The work of mixed-media and book artist Amee Pollack, which she describes as “handmade social commentary,” takes significant political and cultural ideas—the history of women’s suffrage, modern urban living, our digital lives—and presents them on a scale sometimes measured as small as three inches square.
Pollack, the undergraduate program advisor in the Department of Art & Design at Mason Gross School of the Arts, created many of these three-dimensional, fold-out book-sculptures with her artistic partner and close friend, Laurie Spitz, who passed away in 2017. Works by Spitz & Pollack, as their collaboration was known, are in the permanent collections of over 50 organizations including the Brooklyn Museum, Cooper Hewitt Smithsonian Design Museum, New York Public Library Print Collection, and Yale University.
To continue the legacy of her partnership with Spitz, Pollack has created Bench of Our Times, a painted aluminum sculpture modeled after one of the last artists’ book the two created. It will be installed later this spring in front of the Lafayette Building on South Second Street in Highland Park, New Jersey, a former elementary school that has a new life as a condominium complex where Pollack resides.
Pollack partnered with fabricator Dan Lomax to create the bench-sculpture, which depicts children’s building blocks with decidedly mature modern themes—App, Kardashian, Multitask, Zantac—that Pollack says is a reflection on both connection and disconnection, but ultimately, community.
“The cautionary commentary about our world is still there, but the work also becomes a place to sit and connect with someone else, with yourself, or nature,” Pollack says. “The form of a bench really resonated with me because two people could sit there and have a conversation like Laurie and I did all the time.”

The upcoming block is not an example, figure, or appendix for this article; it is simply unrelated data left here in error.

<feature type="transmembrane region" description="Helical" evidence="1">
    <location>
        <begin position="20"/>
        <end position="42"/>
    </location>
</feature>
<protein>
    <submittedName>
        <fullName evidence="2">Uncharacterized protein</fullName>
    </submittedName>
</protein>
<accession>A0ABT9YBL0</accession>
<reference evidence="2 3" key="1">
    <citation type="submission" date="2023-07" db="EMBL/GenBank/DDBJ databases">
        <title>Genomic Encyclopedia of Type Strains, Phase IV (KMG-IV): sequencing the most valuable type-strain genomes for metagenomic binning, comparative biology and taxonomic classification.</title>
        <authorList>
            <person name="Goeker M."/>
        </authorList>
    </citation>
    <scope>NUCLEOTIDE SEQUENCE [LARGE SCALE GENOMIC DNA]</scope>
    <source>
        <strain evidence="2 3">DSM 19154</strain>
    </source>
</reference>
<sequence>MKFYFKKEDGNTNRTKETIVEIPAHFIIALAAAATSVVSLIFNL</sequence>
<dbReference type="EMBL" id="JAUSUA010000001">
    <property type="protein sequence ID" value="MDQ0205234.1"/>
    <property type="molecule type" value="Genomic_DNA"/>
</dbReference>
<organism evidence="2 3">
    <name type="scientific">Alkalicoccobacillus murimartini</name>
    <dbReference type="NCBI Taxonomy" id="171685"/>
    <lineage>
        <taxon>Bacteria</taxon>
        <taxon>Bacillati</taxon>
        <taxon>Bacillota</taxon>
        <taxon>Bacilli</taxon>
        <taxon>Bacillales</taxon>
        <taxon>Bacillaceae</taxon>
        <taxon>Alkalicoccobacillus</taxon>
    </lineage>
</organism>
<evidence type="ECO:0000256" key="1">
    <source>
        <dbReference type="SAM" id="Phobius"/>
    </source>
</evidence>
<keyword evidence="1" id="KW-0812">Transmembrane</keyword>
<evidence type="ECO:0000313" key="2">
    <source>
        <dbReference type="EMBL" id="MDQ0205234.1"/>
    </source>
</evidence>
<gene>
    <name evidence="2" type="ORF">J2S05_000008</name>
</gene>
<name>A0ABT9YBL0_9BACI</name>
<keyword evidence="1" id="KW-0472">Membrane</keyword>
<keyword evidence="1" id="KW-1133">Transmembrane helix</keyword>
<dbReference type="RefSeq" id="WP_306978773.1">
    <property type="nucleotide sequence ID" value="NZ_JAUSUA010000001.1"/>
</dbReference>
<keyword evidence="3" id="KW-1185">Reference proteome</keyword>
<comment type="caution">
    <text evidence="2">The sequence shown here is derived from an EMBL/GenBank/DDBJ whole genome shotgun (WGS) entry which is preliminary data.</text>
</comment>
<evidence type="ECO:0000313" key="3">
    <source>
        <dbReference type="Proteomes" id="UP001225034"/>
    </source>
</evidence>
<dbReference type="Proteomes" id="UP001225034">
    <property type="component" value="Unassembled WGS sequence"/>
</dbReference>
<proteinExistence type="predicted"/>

The bench is also a nod to famed Pop artist Roy Lichtenstein, who lived in Highland Park while he taught design at Rutgers in the 1960s and whose children attended the Lafayette School.
“Much like Lichtenstein altering or ‘re-composing’ comic books, Laurie and I have also re-composed existing children’s blocks and my book illustrations,” Pollack says. “Lichtenstein’s work perhaps was more coolly detached than ours, but both have wit. Our piece could be more jarring to the viewer, however. Given that the work is a tribute to my friend and our collaboration, there is real emotion and deep sentiment present among the virtual/social media and big pharma references—I think that juxtaposition makes the work stronger and more compelling.”
Read on for more about Bench of Our Times and Pollack’s process.
“One of the last pieces I made with Laurie was An Abecedary for Our Times (2013, shown above), and I thought enlarging this work, which had the hallmarks of a typical Spitz & Pollack work—innovative structure, bold color, and text and design working in concert to serve the commentary of the piece—would be a perfect homage to my dear friend and our creative partnership.”
“I hope members of the Lafayette Building and their neighbors take the time to read the memorial plaque with the homage to Laurie and read and experience the work, walking around the full piece. There are different things to discover at each vantage point. Underneath the hanging blocks that seem to defy gravity, there are two figures of children playing instruments with each other, facing each other. I hope to see my neighbors using the bench and sitting down having good, meaningful conversations together.”
“Obviously, we owe a debt of gratitude to Lichtenstein and other pop artists because they broke down the barriers of what source material could be borrowed and become artwork, specifically looking at popular culture and mass media. Fifty-plus years [after the Pop art movement], Bench of Our Times is meant to parody, with an entirely new landscape of industries/innovations—the internet, cell phones, iPads, social media, big pharma. The figures/faces in our work are interfacing with technology instead of each other and are broken up in parts/blocks. The piece is about connection and disconnection in the Information Age.”